LifeWeb launches Zero Extinction Campaign to combat species extinctions

Published: 14 November 2013

LifeWeb launches Zero Extinction Campaign to combat species extinctions

To focus attention on the global extinction crises and advance implementation of the Aichi Biodiversity Targets, the LifeWeb initiative of the Convention on Biological Diversity (CBD) is launching the Zero Extinction Campaign.

The Zero Extinction Campaign, officially unveiled at the seventeenth meeting of the Subsidiary Body on
Scientific, Technical and Technological Advice in Montreal on 15 October 2013, aims to provide
countries with a platform to profile their financial needs to prevent species extinctions and achieve related
targets as a key accomplishment in the effort to stem biodiversity loss.

“The Zero Extinction Campaign facilitates partnerships between public and private donors and developing
countries that require financial assistance, thus providing these countries with the financial means to
address the critical issue of species extinction,” said Braulio Ferreira de Souza Dias, CBD Executive
Secretary. "Stopping species extinction is one of the key goals of the Strategic Plan for Biodiversity 2011-
2020, agreed by 193 countries in Nagoya, Japan, in 2010.”

As part of the Strategic Plan for Biodiversity 2011-2020 and its Aichi Biodiversity Targets, Parties agreed
to an explicit objective, Aichi Biodiversity Target 12, to prevent extinction of known threatened species.
The Zero Extinction Campaign is in line with achieving Aichi Target 12: “by 2020, the extinction of
known threatened species has been prevented and their conservation status, particularly of those most in
decline, has been improved and sustained.”

Presently one-third of global species assessed for threat are in danger of extinction. This phenomenon is
thought to represent the sixth major extinction event on Earth and poses a major threat to the Earth’s
biodiversity, which is crucial for maintaining properly functioning ecosystems. The Zero Extinction
Campaign profiles biodiversity conservation projects and their financial needs at sites where endangered
or critically endangered species are found.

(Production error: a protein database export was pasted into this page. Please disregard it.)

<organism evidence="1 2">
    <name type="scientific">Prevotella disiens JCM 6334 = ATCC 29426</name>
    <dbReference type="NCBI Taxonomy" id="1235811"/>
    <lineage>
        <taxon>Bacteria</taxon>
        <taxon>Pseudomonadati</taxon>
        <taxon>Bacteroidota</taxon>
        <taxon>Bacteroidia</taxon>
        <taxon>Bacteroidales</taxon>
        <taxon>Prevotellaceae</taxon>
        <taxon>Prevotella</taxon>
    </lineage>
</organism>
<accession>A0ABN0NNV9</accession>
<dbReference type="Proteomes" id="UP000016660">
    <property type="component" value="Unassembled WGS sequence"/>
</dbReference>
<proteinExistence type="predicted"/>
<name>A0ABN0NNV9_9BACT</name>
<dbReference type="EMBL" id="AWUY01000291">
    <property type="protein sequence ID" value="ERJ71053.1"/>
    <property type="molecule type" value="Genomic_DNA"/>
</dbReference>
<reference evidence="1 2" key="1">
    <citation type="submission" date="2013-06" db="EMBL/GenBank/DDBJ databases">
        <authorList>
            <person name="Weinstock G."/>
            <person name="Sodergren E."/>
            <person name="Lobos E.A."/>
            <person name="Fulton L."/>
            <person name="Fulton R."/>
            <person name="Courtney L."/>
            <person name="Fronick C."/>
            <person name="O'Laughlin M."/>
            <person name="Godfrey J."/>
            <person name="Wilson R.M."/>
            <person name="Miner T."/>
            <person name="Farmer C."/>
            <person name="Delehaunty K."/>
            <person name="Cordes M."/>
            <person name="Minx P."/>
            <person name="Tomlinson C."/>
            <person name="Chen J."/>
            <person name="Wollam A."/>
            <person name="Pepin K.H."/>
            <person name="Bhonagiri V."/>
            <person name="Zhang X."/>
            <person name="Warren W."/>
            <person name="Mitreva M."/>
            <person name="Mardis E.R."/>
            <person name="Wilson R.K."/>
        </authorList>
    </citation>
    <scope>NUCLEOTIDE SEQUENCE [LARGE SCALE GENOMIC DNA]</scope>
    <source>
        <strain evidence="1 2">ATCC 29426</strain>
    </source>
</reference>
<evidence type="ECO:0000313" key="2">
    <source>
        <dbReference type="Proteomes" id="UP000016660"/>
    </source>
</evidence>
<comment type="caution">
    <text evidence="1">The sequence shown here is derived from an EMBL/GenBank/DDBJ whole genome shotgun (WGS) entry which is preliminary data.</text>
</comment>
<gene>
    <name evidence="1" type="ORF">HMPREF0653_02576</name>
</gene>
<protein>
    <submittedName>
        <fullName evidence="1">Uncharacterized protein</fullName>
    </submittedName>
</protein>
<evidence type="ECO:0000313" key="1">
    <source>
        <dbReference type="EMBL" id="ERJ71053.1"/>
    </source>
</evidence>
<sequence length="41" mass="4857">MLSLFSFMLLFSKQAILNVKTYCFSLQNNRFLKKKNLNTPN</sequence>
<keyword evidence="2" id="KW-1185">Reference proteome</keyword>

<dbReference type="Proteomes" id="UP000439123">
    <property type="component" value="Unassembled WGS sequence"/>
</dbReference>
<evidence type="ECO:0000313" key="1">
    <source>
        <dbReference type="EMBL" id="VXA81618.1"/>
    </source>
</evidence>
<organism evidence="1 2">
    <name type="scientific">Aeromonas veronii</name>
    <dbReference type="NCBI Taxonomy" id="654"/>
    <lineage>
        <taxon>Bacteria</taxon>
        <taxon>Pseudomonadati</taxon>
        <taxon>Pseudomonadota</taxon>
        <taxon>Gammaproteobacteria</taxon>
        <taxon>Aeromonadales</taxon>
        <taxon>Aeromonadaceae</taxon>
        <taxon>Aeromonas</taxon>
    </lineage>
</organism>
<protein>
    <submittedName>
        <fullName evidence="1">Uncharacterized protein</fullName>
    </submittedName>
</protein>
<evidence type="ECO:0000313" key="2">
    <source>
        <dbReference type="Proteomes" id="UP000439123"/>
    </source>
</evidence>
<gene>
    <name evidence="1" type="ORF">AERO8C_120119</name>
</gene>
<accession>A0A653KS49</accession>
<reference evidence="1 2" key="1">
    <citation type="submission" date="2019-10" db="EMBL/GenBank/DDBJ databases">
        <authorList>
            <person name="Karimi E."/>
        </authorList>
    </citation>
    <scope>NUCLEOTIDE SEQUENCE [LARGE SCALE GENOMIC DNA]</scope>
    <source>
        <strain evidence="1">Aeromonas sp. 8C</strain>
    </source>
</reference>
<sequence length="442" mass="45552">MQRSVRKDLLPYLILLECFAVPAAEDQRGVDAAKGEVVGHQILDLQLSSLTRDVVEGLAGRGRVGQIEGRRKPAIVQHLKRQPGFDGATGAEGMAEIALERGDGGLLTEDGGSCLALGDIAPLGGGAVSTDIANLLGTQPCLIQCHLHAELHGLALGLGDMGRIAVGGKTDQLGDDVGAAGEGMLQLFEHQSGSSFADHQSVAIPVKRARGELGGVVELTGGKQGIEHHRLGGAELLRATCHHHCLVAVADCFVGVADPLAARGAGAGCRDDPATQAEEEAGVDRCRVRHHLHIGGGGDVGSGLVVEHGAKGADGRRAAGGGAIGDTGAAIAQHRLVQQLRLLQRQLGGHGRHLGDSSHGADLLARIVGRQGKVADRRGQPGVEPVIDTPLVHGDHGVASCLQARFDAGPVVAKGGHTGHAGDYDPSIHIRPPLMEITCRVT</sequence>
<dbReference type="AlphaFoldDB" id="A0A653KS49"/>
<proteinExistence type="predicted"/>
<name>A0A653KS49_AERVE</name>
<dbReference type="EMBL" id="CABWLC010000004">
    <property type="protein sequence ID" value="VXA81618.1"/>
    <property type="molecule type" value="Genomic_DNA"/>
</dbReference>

Sample project activities that a country might propose and seek funding for under the Campaign include:

- Gazetting and protecting areas that represent the last remaining refuge of an endangered or
critically endangered species
- Working with local communities to develop alternative livelihoods in situations where species
protection conflicts with sustainability
- Eradicating an invasive alien species
- Strengthening law enforcement to reduce threats to threatened species
- Mobilizing educational programmes for local communities to reduce threats.

“The LifeWeb Zero Extinction Campaign makes the essential link between donor countries and project
implementers that can be the difference in halting species extinctions. While the extinction crisis is real, it
can be solved when dedicated people use good science and proven methodologies to save species. That’s
what this campaign is for,” said Mike Parr, Vice President for Program Development at American Bird
Conservancy and Chair of the Alliance for Zero Extinction.

The LifeWeb Initiative of the Convention on Biological Diversity is a facilitator of financing for
biodiversity conservation projects in support of the Strategic Plan for Biodiversity 2011-2020. It adds
value to international development cooperation partners by providing a user-friendly clearing-house of
financial priorities, facilitating funding matches, helping leverage counterpart funding and recognizing
support provided. For more information visit:

The Convention on Biological Diversity (CBD)
Opened for signature at the Earth Summit in Rio de Janeiro in 1992, and entering into force in December
1993, the Convention on Biological Diversity is an international treaty for the conservation of
biodiversity, the sustainable use of the components of biodiversity and the equitable sharing of the
benefits derived from the use of genetic resources. With 193 Parties, the Convention has near universal
participation among countries. The Convention seeks to address all threats to biodiversity and ecosystem
services, including threats from climate change, through scientific assessments, the development of tools,
incentives and processes, the transfer of technologies and good practices and the full and active
involvement of relevant stakeholders including indigenous and local communities, youth, NGOs, women
and the business community. The Cartagena Protocol on Biosafety is a subsidiary agreement to the
Convention. It seeks to protect biological diversity from the potential risks posed by living modified
organisms resulting from modern biotechnology. To date, 166 countries plus the European Union have
ratified the Cartagena Protocol. The Secretariat of the Convention and its Cartagena Protocol is located in
Montreal. For more information visit:

For additional information, please contact: David Ainsworth on +1 514 287 7025 or at; or Johan Hedlund on +1 514 287 6670 or at

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